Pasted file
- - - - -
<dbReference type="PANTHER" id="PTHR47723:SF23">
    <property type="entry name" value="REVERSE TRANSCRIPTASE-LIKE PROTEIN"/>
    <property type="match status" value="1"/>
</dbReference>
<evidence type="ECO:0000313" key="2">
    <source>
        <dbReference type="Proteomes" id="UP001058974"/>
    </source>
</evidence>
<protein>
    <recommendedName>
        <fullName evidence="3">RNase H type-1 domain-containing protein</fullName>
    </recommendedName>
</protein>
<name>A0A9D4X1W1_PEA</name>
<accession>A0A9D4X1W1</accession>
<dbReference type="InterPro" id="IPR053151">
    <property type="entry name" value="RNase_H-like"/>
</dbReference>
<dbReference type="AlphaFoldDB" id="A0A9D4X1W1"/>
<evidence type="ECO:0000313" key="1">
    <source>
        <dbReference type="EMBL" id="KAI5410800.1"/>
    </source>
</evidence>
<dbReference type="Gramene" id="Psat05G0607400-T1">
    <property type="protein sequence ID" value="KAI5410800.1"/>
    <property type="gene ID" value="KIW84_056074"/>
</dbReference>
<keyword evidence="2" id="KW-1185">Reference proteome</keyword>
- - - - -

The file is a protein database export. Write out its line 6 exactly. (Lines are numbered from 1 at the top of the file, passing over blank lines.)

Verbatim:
    <source>